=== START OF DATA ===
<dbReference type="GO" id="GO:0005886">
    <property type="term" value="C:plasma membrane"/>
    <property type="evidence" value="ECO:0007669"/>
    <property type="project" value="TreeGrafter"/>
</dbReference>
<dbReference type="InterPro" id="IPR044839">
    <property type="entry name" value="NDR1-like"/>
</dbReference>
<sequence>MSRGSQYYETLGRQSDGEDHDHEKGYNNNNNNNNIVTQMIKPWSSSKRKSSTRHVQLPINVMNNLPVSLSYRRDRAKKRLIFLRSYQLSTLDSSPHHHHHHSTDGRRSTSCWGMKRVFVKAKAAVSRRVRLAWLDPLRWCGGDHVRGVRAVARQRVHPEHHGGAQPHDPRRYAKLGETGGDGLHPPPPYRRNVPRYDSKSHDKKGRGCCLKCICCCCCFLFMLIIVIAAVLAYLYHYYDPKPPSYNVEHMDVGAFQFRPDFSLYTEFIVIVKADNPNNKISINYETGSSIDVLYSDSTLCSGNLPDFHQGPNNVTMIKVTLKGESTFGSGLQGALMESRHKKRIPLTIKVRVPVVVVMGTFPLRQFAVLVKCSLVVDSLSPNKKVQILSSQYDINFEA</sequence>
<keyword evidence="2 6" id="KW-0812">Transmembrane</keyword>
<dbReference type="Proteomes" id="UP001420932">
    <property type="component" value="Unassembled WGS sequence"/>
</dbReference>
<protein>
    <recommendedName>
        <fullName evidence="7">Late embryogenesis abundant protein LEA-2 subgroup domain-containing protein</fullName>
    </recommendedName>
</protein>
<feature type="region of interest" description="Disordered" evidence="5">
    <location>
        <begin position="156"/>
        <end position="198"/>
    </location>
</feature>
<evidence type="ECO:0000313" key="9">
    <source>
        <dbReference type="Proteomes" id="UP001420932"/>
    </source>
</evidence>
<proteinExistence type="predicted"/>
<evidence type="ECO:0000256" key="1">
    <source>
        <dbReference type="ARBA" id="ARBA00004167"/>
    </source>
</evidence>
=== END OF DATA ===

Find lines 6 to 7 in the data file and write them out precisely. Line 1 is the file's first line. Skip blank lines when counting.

<dbReference type="InterPro" id="IPR044839">
    <property type="entry name" value="NDR1-like"/>